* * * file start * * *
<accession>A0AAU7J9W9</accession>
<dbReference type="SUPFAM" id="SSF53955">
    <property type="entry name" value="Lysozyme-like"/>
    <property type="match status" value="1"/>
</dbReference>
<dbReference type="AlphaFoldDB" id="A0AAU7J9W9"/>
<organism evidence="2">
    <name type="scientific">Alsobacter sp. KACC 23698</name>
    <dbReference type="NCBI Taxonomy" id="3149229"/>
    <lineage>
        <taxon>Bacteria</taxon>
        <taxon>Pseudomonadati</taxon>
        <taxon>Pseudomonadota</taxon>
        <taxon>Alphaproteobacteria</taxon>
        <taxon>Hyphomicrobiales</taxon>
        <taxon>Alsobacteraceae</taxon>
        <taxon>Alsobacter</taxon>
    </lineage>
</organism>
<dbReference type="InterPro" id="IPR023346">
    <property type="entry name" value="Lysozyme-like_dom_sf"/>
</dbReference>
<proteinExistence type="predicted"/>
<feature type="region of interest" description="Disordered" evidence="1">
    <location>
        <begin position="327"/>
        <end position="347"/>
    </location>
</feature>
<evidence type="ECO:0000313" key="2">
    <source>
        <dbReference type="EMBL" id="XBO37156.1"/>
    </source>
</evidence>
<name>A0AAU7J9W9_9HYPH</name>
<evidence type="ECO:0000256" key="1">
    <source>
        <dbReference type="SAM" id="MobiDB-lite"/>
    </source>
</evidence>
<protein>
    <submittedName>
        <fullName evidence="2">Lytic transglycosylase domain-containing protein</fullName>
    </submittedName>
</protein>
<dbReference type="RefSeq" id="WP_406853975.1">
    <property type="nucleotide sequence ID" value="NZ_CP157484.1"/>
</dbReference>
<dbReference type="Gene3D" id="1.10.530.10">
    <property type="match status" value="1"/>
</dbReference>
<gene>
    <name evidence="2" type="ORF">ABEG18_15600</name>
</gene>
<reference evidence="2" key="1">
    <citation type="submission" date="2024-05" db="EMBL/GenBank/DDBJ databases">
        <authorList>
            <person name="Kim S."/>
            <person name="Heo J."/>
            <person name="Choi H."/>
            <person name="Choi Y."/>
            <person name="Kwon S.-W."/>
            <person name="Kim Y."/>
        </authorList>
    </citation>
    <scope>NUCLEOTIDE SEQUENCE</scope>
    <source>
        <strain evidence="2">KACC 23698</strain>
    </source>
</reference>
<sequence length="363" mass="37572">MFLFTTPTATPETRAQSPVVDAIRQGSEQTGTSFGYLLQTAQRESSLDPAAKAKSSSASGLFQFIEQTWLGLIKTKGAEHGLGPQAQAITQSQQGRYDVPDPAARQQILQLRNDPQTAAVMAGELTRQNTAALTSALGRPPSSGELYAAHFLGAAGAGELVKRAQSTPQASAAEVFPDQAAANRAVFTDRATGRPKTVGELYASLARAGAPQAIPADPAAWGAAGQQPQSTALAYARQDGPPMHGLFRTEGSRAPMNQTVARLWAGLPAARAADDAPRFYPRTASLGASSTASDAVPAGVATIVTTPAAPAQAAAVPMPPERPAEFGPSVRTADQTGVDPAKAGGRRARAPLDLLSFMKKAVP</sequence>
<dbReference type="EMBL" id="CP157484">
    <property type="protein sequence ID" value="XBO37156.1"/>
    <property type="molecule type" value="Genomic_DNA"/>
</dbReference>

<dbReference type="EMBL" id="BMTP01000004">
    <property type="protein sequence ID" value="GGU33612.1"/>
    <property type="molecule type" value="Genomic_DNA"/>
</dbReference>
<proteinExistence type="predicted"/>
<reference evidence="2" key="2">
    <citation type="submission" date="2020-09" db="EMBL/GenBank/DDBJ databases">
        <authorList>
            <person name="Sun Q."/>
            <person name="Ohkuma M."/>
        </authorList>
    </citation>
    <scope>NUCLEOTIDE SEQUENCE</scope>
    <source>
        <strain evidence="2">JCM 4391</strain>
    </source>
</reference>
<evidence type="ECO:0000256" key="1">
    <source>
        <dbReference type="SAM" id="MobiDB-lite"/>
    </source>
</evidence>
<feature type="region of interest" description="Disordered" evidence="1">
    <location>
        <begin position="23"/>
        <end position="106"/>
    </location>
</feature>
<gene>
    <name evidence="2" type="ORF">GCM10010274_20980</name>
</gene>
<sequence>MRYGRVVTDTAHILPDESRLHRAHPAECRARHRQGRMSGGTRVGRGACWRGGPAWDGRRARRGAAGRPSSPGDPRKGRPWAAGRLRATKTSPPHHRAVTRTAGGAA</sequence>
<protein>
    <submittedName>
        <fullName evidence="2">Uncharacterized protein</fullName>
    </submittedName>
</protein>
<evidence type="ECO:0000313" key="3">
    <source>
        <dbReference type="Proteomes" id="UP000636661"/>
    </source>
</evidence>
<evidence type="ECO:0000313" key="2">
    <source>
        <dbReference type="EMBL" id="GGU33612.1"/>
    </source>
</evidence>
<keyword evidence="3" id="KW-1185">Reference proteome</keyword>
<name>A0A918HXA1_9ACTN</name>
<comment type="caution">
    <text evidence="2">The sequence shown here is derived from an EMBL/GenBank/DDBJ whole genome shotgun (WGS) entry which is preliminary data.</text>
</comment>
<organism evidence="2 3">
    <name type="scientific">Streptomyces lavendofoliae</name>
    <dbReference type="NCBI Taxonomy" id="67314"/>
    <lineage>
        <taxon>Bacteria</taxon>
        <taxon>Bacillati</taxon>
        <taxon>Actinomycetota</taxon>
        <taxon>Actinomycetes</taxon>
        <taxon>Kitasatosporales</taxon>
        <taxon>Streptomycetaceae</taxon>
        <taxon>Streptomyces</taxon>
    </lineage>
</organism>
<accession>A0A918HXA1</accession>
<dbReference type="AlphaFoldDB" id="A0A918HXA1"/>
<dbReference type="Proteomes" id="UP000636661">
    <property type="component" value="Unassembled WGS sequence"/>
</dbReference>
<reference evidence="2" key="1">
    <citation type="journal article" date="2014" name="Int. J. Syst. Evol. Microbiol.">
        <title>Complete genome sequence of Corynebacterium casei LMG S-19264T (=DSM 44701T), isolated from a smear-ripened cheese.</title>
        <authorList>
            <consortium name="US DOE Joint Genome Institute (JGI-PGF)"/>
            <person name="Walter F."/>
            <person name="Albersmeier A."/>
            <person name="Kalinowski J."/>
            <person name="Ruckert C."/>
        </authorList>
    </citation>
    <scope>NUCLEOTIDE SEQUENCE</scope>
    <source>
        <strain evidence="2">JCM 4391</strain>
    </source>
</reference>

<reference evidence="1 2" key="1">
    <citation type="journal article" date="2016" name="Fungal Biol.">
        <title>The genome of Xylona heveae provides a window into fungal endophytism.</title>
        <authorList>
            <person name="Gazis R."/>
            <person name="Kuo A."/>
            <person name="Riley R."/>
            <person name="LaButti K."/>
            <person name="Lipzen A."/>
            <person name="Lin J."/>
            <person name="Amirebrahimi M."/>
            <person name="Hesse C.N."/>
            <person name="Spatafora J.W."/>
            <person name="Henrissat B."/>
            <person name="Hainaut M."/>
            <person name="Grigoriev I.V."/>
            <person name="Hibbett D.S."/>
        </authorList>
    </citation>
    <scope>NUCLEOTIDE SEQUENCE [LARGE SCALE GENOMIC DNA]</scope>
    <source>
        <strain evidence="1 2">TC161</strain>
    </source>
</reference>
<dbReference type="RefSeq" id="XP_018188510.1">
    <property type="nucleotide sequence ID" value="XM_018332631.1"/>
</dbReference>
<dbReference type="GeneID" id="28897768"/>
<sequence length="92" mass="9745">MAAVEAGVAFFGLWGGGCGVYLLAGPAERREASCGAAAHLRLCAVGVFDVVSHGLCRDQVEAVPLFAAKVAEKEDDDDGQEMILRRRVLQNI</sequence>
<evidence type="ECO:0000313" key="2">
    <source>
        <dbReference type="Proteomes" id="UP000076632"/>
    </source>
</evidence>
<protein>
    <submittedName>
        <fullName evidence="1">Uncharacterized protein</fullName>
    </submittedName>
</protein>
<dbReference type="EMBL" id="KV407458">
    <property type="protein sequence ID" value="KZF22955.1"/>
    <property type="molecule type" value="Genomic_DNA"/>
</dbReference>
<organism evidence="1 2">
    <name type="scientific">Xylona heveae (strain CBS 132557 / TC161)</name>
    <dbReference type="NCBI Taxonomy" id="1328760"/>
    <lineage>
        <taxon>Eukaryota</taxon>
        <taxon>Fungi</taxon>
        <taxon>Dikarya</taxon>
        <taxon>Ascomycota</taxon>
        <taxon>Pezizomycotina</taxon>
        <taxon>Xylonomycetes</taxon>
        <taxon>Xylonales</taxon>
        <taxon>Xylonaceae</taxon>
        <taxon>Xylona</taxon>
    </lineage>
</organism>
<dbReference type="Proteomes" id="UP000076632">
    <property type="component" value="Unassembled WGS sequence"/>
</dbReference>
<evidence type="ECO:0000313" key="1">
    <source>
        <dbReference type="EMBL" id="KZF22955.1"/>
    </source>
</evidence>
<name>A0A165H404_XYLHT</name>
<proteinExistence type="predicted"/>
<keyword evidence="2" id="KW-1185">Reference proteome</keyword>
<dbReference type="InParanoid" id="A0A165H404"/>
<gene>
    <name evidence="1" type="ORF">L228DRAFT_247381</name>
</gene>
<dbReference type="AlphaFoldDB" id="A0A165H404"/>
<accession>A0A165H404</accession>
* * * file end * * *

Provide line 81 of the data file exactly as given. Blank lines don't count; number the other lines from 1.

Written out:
<reference evidence="2" key="2">